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Zeema the keel-billed toucan has had a rough first year and now she faces surgery to fix her leg which should never have been broken in the first place.

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Hello everyone! We're here at Animal Wonders with Zeema the keel-billed toucan.

I'm Jessi, and I'm one of Zeema's primary caretakers. Zeema just had surgery on her leg yesterday, and I wanted to let you know why she needed it and how it went. [CHEERY INTRO MUSIC]. Zeema came to Animal Wonders about a year ago, at the end of October 2018.

She was in really poor shape and living in a home that didn't want to keep her. You can see how rough she looked from these photos of a year ago. She was still a baby, but she looks so shabby because her wing feathers had been chopped off and she had a respiratory infection.

She also had a sore on the back of her left leg that was not just a sore. Her leg was actually completely broken, and the end of one of the pieces had gone through the skin on her leg. Due to her overall poor health, especially the respiratory infection, we couldn't surgically fix her leg at that time.

She had to be stronger in order to survive anesthesia and the stress of the whole ordeal. See, birds are really sensitive to stress, and a respiratory infection can be life threatening. So we focused on giving Zeema the best care we could while supporting the limitations that her broken leg and being unable to fly left her with.

Over the months, she grew stronger and learned how to hop from perch to perch. She had many rounds of antibiotics to clear her respiratory infection that just kept coming back. Eventually Zeema grew into her flight feathers enough to be able to take her first flights at nearly a year old.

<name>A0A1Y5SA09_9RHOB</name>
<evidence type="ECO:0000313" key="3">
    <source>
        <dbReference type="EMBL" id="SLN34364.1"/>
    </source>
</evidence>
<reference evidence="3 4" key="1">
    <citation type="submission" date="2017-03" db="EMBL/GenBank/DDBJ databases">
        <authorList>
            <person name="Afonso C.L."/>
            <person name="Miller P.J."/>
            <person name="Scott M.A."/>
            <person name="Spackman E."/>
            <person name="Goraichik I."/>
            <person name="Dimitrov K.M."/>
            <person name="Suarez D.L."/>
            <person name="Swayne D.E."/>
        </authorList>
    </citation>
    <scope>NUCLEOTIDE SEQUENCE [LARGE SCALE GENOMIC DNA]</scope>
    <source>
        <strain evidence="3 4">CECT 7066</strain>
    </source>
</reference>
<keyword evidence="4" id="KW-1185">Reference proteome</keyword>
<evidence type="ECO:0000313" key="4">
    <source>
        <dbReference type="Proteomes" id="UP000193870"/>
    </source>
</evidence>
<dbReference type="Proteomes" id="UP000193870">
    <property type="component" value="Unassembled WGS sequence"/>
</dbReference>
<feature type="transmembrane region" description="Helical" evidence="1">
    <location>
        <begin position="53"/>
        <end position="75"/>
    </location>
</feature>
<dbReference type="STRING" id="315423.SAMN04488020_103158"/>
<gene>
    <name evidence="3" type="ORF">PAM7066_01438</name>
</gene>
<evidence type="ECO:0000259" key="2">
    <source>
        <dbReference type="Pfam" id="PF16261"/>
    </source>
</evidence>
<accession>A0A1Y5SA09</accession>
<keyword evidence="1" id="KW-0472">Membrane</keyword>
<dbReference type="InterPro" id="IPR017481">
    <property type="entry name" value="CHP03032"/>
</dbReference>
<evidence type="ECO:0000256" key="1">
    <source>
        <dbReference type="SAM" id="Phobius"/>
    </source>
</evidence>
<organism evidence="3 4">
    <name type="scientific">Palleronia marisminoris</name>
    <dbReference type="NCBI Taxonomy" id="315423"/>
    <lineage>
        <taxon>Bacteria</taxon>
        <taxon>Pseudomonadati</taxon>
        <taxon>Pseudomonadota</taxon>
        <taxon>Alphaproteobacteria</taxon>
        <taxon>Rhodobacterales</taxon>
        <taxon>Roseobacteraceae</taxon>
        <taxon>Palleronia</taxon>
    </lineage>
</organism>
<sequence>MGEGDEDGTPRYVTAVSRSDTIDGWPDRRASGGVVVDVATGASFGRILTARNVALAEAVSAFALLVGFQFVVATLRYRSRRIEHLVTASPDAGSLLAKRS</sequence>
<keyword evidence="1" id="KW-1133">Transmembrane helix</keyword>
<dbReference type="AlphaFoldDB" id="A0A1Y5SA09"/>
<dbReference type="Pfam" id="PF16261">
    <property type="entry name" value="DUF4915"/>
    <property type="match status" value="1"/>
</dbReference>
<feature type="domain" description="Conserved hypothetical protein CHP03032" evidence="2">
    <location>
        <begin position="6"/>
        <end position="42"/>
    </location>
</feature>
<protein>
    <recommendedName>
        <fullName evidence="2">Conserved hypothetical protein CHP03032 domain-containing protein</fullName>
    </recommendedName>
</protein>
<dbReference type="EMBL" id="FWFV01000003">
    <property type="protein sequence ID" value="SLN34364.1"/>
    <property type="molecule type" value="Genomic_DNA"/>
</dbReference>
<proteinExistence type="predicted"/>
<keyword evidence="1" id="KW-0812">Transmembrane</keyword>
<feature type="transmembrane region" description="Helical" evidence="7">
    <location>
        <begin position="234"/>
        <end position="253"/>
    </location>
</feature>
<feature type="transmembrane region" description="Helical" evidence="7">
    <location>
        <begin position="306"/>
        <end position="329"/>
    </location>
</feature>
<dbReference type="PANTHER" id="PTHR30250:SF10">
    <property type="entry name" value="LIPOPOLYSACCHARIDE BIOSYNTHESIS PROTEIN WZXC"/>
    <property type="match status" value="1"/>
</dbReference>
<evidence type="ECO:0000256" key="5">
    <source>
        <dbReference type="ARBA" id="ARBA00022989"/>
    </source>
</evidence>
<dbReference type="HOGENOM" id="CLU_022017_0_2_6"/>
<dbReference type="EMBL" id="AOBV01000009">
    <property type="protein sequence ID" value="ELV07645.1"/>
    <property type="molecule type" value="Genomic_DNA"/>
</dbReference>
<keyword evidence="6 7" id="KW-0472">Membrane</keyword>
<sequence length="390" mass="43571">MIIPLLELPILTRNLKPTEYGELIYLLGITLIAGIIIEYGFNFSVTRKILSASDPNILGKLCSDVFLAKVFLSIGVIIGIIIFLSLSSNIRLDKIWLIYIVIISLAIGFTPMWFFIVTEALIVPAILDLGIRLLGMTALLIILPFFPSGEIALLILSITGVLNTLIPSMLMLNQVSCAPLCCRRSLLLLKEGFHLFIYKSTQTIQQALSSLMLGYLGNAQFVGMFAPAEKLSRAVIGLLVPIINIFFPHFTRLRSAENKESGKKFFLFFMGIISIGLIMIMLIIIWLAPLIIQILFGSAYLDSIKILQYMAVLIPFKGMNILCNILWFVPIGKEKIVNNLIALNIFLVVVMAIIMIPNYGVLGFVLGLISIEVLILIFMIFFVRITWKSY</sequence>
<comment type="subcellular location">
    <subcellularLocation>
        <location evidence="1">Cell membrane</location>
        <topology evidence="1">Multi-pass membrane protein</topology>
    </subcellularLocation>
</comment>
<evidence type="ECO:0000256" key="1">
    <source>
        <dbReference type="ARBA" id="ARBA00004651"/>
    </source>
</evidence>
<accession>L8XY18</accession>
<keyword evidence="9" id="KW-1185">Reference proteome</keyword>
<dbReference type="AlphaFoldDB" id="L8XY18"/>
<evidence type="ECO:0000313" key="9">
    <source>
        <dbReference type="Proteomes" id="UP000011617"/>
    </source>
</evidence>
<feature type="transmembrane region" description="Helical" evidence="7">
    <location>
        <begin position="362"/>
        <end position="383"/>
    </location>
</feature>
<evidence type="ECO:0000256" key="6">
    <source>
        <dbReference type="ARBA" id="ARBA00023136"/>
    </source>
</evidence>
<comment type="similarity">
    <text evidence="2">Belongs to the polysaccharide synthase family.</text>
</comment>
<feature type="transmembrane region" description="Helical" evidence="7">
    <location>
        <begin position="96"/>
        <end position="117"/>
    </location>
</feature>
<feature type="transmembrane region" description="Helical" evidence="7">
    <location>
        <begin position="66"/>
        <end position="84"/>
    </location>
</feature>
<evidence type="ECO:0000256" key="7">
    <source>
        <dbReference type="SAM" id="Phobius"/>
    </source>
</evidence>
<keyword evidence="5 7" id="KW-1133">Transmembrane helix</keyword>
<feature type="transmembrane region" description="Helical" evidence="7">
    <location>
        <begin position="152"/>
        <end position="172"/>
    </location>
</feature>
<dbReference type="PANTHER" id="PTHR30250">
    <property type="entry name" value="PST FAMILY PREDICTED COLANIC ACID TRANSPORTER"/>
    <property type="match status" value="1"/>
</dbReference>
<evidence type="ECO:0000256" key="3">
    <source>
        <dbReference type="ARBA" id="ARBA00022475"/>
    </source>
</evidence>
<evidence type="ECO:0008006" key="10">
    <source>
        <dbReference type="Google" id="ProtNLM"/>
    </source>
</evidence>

She's even better at flying now and she loves to test her wings. Unfortunately, as she started getting more and more active with her flying, she was using her leg for more strenuous things, like sticking the landings of longer flights. A few weeks ago, we noticed Zeema was sitting still for more than a few minutes.

This is really unlike her, so we immediately knew something was up. She was holding her left leg up and didn't want to put any weight on it. A quick exam by our vet gave us some answers.

Her leg was stable, but her ankle joint was swollen, meaning she had sprained it. So she went on some pain and inflammation-reducing medication, and we gave her a week. She showed some improvement but not enough, so we got her in for some x-rays and found the problem.

Zeema's leg was broken so severely that the angle of the break makes it look like her ankle joint. But in this x-ray, her leg is pulled as straight as it gets. Her joint is down here and the break is up here in her tibiotarsus.

That would be like breaking our shin bone and having it heal at an angle. You can even see the part of the bone that poked through her skin back here. What's most concerning in the x-ray is all of the inflammation and arthritis that's formed around the ankle joint.

At just a year old, we shouldn't see any arthritis yet. So, Zeema needed surgery after all. Luckily, this crisis all came at the perfect time.